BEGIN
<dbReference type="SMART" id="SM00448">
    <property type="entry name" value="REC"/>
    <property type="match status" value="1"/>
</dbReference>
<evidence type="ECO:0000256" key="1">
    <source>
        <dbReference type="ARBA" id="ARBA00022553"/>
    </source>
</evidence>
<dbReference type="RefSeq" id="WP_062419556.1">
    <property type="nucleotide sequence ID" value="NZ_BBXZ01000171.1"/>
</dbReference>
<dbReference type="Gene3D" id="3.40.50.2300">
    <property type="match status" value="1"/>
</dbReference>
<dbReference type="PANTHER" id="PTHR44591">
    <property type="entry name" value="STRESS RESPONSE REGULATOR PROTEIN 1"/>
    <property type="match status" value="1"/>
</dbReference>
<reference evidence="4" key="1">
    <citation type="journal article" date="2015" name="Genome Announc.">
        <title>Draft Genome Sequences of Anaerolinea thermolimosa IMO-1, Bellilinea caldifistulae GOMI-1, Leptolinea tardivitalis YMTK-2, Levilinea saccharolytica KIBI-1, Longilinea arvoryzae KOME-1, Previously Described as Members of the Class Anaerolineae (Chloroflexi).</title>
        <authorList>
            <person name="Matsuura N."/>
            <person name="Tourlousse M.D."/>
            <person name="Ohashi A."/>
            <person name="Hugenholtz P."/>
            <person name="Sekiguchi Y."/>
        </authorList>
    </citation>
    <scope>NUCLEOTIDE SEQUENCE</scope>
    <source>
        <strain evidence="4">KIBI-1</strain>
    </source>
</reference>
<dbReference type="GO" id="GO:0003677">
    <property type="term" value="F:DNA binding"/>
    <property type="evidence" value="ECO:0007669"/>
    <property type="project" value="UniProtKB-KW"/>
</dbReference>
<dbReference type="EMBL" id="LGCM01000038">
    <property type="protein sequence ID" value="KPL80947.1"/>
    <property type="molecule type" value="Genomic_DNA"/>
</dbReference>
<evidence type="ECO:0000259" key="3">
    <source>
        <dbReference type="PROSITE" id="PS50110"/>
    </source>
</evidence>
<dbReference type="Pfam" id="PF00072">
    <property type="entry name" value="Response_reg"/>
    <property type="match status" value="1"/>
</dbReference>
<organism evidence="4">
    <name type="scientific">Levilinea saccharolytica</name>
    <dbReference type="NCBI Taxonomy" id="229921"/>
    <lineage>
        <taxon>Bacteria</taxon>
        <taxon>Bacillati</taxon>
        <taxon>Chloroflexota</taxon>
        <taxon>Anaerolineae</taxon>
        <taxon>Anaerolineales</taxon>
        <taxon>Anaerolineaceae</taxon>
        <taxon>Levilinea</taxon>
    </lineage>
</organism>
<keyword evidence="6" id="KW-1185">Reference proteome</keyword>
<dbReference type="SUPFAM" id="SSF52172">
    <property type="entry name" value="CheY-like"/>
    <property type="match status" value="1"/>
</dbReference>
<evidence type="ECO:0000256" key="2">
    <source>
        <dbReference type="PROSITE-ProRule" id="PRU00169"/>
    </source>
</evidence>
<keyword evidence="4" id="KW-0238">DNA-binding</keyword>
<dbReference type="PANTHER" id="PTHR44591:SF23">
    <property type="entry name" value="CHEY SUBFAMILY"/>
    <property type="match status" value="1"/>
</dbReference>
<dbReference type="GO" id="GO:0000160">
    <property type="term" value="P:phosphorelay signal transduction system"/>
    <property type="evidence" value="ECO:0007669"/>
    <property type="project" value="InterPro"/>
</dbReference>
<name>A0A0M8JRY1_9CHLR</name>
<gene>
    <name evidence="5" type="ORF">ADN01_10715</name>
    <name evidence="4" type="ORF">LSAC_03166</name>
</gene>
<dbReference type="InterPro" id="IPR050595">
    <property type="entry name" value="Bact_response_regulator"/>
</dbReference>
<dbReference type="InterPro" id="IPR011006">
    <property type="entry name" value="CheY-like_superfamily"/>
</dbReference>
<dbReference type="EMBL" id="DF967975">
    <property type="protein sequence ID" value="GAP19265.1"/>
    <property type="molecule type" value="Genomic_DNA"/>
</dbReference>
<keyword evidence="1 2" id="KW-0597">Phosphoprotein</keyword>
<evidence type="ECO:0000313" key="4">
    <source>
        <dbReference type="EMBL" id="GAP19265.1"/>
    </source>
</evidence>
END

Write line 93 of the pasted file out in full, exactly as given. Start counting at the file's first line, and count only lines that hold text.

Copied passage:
    <property type="entry name" value="Bact_response_regulator"/>